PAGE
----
Kino on Video presents
"Don't be such a brute, Preben. We're not married."- Irene Charpentier (Tora Teje)
Stars: Tora Teje, Lars Hanson, Anders De Wahl
Other Stars: Karin Molander, Vilhelm Bryde, Torsten Hammarén
Director: Mauritz Stiller
MPAA Rating: Not Rated for (thematic material)
Run Time: 01h:37m:31s
Release Date: 2006-06-06
DVD ReviewThe first of three new releases from Kino focusing on Swedish silent film director Mauritz Stiller, Sir Arne's Treasure (1919), gave an indication of Stiller's aptitude for the historical epic. This picture, made the next year, puts the focus on Stiller's light comedy touch in a tale of the sexes, firmly in the Jazz Age mindset.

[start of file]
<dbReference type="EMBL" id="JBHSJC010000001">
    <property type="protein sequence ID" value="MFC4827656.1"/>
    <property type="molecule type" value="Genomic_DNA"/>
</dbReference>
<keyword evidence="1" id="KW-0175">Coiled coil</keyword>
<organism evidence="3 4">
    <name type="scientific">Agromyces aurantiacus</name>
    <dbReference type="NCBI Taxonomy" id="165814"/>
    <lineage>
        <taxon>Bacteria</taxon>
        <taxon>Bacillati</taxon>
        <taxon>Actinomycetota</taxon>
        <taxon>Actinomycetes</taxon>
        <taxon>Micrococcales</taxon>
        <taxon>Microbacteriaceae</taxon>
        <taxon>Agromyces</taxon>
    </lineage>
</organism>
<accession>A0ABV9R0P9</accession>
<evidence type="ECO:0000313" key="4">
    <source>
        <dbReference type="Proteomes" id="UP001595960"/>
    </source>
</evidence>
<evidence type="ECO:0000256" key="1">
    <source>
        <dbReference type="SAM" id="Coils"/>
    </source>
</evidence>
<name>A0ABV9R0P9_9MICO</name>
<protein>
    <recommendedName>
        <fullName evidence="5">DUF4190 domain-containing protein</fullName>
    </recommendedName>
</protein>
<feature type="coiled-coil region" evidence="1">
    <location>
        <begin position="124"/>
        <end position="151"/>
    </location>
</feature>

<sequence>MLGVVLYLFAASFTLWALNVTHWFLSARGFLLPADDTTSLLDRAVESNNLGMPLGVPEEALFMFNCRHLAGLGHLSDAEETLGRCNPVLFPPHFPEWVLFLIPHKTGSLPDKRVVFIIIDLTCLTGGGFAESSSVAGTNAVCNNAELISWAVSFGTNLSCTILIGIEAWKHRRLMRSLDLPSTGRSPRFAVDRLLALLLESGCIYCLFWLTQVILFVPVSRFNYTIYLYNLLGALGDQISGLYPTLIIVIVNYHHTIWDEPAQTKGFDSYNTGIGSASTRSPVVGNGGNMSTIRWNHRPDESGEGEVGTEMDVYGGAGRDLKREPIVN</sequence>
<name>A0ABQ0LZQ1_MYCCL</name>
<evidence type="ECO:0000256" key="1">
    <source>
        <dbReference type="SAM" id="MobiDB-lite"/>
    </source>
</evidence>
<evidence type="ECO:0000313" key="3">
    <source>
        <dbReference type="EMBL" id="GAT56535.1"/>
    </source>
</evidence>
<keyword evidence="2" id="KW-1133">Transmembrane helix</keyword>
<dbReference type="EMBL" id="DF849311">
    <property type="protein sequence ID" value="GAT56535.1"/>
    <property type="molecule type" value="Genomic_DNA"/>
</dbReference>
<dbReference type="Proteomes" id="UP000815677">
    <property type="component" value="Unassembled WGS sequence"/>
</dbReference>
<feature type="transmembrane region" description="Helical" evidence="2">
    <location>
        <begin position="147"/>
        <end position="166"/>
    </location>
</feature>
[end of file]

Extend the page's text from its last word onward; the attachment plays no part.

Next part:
Irene Charpentier (Tora Teje) is the bored wife of professor of entomology Leo Charpentier (Anders De Wahl), who is rather focused on beetles rather than his wife. He does, however, have a somewhat unhealthy interest in his young niece, Marte (Karin Molander). Irene whiles away her time with extravagant shopping and taking plane rides with dynamic young Baron Felix (Vilhelm Bryde). Sculptor Preben Wells (Lars Hanson), the professor's best friend, has secretly been harboring affections for Irene himself, and overwrought with jealousy over Baron Felix, Preben makes accusations about Irene's fidelity. Outraged at Preben's meddling and Leo's blindness, Irene leaves them both and heads back to mother, but things get even more tangled as Preben gets the professor to reluctantly challenge the baron to a duel.